Google has a habit of using software to do things competitors do with hardware. Apple added support for bokeh-style portraits by introducing a second camera to its phones. Google let blur the background of photos using just a single camera thanks to software algorithms.

The latest iteration? Google has basically cloned Apple’s 3D Touch feature. But instead of using pressure-sensitive touchscreen displays, Google did it with software.

The timing is interesting though — Google’s new “firm press” is rolling out to Google Pixel phones now. But Apple has phased out 3D Touch in recent years, instead opting for an Android-like long-press function.

Tthe new feature doesn’t really add any… new features. They just let you do things a little more quickly.

Instead of long-pressing and waiting a moment for context menus or other options to pop up on their phone screens, Pixel users who have received the latest Google Pixel Drop can press their phones harder to bring up those menus more quickly.

For now the feature only works with the Google Pixel 4.

So how did Google actually do this without adding new hardware? According to a report from The Verge, Google used algorithms to detect how much of your finger is actually touching the screen when you tap the phone.

A light tap means just a small portion of your finger is likely touching the glass. Tap harder, and more of your skin touches the screen and gets noticed by the capacitive touch sensors. So Google figures out what a normal press looks like… and then it can deduce a firm press from that.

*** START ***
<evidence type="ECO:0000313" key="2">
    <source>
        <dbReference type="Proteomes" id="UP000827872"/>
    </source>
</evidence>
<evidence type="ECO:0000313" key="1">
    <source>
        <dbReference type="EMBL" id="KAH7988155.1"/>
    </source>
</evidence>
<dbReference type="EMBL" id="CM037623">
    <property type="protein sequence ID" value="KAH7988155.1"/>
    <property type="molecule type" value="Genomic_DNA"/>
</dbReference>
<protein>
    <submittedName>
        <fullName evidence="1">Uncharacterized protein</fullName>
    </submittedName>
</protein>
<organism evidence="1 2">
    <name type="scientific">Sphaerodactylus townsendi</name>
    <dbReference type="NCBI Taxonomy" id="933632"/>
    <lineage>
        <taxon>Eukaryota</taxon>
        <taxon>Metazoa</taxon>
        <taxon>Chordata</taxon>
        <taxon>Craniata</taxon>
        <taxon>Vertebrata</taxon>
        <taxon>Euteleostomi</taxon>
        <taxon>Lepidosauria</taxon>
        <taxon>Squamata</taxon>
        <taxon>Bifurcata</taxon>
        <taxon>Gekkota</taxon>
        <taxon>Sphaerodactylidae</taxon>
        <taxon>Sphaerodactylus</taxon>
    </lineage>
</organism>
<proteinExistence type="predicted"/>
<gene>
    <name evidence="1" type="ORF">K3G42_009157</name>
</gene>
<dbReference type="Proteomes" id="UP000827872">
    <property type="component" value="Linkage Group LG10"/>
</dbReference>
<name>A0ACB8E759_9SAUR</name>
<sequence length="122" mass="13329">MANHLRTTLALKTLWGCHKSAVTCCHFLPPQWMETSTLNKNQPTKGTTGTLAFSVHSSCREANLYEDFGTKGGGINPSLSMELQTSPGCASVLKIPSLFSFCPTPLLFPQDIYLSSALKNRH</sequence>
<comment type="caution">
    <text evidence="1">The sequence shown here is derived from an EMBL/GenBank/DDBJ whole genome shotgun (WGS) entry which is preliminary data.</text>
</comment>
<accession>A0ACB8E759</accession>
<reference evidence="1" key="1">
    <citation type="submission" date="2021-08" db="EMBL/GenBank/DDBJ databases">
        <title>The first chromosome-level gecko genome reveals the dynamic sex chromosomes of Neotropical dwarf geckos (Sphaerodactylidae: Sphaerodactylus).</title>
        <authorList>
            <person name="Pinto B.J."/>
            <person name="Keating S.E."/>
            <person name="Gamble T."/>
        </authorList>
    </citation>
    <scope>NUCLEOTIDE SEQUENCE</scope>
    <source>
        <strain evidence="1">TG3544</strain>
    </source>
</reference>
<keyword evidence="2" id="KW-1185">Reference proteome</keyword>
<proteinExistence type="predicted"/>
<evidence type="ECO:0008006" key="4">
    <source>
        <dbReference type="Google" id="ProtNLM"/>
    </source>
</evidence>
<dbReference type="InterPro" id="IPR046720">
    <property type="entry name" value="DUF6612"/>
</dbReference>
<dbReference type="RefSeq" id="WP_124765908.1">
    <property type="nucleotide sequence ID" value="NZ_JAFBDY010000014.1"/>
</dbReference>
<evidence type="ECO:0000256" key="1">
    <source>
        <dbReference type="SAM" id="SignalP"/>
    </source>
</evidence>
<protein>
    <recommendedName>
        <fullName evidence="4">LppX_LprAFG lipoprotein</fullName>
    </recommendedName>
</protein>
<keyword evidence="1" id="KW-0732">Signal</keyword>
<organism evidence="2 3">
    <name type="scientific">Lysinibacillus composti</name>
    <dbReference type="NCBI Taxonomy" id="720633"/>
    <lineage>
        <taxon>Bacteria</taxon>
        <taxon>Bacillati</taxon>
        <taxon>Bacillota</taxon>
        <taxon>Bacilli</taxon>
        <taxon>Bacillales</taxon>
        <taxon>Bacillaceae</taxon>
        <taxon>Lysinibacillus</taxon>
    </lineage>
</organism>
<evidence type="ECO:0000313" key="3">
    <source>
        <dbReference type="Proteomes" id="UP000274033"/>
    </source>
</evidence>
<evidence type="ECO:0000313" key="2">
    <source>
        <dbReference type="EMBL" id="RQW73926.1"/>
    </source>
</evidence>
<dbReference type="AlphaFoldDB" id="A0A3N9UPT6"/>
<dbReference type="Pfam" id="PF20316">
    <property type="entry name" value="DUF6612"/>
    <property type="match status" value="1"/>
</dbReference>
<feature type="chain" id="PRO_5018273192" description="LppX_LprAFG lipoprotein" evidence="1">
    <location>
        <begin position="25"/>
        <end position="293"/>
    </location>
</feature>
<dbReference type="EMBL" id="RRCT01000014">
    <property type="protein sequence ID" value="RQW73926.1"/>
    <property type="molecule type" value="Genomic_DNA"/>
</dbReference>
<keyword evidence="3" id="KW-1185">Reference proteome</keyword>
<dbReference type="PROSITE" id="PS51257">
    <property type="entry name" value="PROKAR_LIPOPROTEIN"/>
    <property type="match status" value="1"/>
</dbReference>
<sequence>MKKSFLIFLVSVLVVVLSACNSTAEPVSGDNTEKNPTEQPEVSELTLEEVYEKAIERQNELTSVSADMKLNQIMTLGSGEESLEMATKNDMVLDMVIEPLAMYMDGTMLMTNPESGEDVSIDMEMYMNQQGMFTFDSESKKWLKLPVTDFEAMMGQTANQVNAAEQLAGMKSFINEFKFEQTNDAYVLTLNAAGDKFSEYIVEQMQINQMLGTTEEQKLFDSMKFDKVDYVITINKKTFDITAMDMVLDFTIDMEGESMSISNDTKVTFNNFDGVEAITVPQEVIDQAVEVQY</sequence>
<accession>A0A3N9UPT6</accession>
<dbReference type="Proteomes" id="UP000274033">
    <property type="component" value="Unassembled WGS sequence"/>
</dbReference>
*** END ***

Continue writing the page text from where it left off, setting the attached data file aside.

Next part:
Folks who’ve had a chance to try out the feature so far have seen mixed results. But worst-case scenario? You keep your finger on the screen long enough and it’ll be detected as a long-press anyway.

Android Police notes that firm presses are only detected by a few apps at launch including Pixel Launcher, Google Photos, and Google Drive. But it should be available in more apps in the future. Or maybe Google will just send it to the graveyard. After all, Apple already did.

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3 replies on “Google’s new “firm press” for Pixel phones is like Apple’s 3D touch… but with software rather than hardware”

  1. Interesting. I wonder if you need to “train” the software by providing examples of normal and strong touch? I would imagine this is needed as all fingertips are not created equal (in size).

    1. Not at all.
      These 2D-Touch cannot be compared to the 3D-Touch modules. Sure, for generic “long hold” stuff, the implementation is the same.

      However, try using a “Paint App” which supports 3D-Touch. On the Hardware device, it will gradually scale the paintbrush size as you add more force. On the Software device it will use the small paintbrush, then jump directly into a large paintbrush. Why? The software is “guessing” and cannot actually detect the force.

      I think 3D-Touch never took off, so you’re not missing out on much if you have a Hardware or Software based device, or one which has neither implementation.

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